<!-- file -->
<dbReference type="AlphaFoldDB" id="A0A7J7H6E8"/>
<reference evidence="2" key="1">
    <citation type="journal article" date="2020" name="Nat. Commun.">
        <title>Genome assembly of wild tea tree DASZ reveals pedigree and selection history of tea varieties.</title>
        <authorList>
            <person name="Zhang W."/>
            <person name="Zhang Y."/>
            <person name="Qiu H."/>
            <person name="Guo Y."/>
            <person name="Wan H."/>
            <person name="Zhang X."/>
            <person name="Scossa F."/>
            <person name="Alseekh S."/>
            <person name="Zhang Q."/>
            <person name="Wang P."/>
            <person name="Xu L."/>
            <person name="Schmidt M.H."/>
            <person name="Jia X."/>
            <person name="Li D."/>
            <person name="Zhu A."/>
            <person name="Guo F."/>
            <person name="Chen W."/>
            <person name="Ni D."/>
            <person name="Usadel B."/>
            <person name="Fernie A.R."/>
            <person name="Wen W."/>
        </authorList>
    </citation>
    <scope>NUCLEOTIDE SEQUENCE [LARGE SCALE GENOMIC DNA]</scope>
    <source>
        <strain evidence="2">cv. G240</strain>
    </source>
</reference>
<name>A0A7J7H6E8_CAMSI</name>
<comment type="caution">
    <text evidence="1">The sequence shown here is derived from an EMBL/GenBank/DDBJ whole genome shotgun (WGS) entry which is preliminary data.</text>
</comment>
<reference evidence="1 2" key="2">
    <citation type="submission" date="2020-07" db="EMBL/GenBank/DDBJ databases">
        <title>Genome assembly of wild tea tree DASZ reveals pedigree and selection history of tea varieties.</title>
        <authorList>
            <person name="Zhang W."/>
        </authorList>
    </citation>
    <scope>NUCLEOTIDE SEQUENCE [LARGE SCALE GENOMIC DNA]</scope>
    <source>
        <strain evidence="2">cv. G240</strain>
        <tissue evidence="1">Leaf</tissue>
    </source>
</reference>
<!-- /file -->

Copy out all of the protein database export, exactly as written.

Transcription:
<dbReference type="AlphaFoldDB" id="A0A7J7H6E8"/>
<reference evidence="2" key="1">
    <citation type="journal article" date="2020" name="Nat. Commun.">
        <title>Genome assembly of wild tea tree DASZ reveals pedigree and selection history of tea varieties.</title>
        <authorList>
            <person name="Zhang W."/>
            <person name="Zhang Y."/>
            <person name="Qiu H."/>
            <person name="Guo Y."/>
            <person name="Wan H."/>
            <person name="Zhang X."/>
            <person name="Scossa F."/>
            <person name="Alseekh S."/>
            <person name="Zhang Q."/>
            <person name="Wang P."/>
            <person name="Xu L."/>
            <person name="Schmidt M.H."/>
            <person name="Jia X."/>
            <person name="Li D."/>
            <person name="Zhu A."/>
            <person name="Guo F."/>
            <person name="Chen W."/>
            <person name="Ni D."/>
            <person name="Usadel B."/>
            <person name="Fernie A.R."/>
            <person name="Wen W."/>
        </authorList>
    </citation>
    <scope>NUCLEOTIDE SEQUENCE [LARGE SCALE GENOMIC DNA]</scope>
    <source>
        <strain evidence="2">cv. G240</strain>
    </source>
</reference>
<name>A0A7J7H6E8_CAMSI</name>
<comment type="caution">
    <text evidence="1">The sequence shown here is derived from an EMBL/GenBank/DDBJ whole genome shotgun (WGS) entry which is preliminary data.</text>
</comment>
<reference evidence="1 2" key="2">
    <citation type="submission" date="2020-07" db="EMBL/GenBank/DDBJ databases">
        <title>Genome assembly of wild tea tree DASZ reveals pedigree and selection history of tea varieties.</title>
        <authorList>
            <person name="Zhang W."/>
        </authorList>
    </citation>
    <scope>NUCLEOTIDE SEQUENCE [LARGE SCALE GENOMIC DNA]</scope>
    <source>
        <strain evidence="2">cv. G240</strain>
        <tissue evidence="1">Leaf</tissue>
    </source>
</reference>